There is a war going on inside our bodies.
The human gut microbiome—the bacteria and other microorganisms that live in our guts essential for our survival—is in danger. Overuse of antibiotics, elective cesarean sections and processed foods are just some of the factors that kill these bacteria that we need to live healthy.
In the new documentary film The Invisible Extinction, Dr. Martin Blaser and Dr. Gloria Dominguez-Bello embarks on an adventure to save the microbiome. They talked to PEOPLE about the important work they do to better understand and protect this important part of life.
what is the microbiome And why is it so important?
Dr. Martin Blaser: The microbiome is all the microbes that live in and on the human body. It performs important functions for us. It helps us digest what we eat. It makes vitamins. It protects us against invaders. It trains our immune system. So when we eat, we feed both our human cells and our microbial cells. Most are in the gut, but we also have microbes on our skin, mouth, and vagina.
Where did it originate?
Dr. Gloria Dominguez-Bello: We evolved with him. Every living complex organism on Earth, including animals and plants, has been associated with microbes because bacteria were the first form of life on Earth. We have always co-evolved with bacteria. Microbiome is a name for various microbes that have co-evolved with their hosts (in this case, humans).
Why are you studying the microbiomes of people living in the Amazon?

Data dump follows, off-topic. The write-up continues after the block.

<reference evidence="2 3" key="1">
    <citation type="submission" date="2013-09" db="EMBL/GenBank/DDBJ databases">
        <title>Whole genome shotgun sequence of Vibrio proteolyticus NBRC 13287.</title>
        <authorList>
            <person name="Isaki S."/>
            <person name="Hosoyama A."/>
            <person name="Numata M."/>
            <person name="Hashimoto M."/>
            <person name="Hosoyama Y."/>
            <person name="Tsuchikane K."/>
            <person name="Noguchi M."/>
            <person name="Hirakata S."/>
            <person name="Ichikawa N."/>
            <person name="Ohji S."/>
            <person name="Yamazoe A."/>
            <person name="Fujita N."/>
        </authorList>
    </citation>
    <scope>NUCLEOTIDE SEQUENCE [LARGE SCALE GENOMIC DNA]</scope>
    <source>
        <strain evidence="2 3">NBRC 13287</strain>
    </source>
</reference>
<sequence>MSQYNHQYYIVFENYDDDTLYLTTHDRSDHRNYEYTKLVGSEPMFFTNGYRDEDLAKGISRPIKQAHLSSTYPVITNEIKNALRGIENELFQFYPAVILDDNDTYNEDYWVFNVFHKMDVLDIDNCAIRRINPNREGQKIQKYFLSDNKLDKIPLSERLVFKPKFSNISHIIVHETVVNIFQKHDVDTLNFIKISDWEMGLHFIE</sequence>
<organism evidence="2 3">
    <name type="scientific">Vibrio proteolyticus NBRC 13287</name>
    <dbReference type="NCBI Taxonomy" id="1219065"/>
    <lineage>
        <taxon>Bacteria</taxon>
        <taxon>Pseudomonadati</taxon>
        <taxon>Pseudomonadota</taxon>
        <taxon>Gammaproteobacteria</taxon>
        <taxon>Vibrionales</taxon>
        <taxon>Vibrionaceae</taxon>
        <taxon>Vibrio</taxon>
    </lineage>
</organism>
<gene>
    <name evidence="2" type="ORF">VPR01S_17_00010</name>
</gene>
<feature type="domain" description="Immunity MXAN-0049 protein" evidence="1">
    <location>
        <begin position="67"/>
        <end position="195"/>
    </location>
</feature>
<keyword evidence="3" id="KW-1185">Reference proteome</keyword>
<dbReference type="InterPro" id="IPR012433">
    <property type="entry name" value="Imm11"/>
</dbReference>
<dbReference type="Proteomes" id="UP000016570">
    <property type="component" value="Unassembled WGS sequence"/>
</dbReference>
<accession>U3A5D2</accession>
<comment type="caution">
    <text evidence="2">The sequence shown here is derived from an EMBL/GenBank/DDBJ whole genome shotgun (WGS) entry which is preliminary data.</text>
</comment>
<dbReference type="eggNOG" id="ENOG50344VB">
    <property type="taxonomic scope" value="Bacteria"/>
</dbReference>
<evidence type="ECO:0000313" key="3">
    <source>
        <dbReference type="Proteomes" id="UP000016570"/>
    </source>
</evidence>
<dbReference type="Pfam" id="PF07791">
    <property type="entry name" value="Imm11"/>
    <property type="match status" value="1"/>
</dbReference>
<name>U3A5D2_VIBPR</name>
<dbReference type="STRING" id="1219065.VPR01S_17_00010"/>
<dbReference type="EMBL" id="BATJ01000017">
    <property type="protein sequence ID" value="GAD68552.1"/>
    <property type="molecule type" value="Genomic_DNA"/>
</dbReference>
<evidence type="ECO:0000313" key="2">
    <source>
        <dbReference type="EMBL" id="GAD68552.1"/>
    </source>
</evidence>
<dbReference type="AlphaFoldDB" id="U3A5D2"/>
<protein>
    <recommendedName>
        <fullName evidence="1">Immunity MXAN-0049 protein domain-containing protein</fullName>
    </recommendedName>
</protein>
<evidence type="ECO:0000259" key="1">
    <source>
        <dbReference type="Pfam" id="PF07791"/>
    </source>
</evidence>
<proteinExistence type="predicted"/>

Dr. Gloria Dominquez-Bello: These are people who are just beginning to be exposed to urban practices and medicine. So these are the survivors, because you can predict deaths where there is no medicine. You fall from the tree, you die. If you break your leg, you will die. One out of every 10 mothers giving birth, a mother or baby dies. So if you survive, you’re truly saved. And these are healthy people because the unhealthy ones died. That’s why we’re so interested in understanding their microbiome. And what we found is that they have a lot more variety. In general, variety is an indicator of health. The more diverse the microbiome, the healthier the ecosystem. We study these to understand what functions are lost in urban areas where the microbiome is at risk.
What is being done with the samples taken from these indigenous peoples?
Martin Blaser: Here’s an example: There’s a nasty infection called C. diff that takes up the gastrointestinal tract. Microbes in the gut are very abnormal and can get out of control. It kills more than 20,000 people a year in the United States. And a few years ago, it was found that if you give these sick people healthy, normal stool back into their system — known as a fecal matter transplant — these people can recover. He established the principle that if you can normalize the microbiome, you can cure a disease. And so, people try it for many other diseases, including inflammatory bowel disease, multiple sclerosis, liver diseases, diabetes, and autism.
Tell us more about the possible link between the microbiome and autism.
Dr. Martin Blaser: We know that the rate of autism has increased dramatically over the last 80 years. And this is a disease of early life – it manifests itself in the first few years. And so we’re interested in the idea that the early life microbiome as formed has some connection to the brain. We know that the microbiome speaks to the brain. And for that reason, some researchers have been interested in the idea that an abnormal gut microbiome in early life can have altered speech to the brain, and that this alters brain development.
Why are antibiotics such a problem?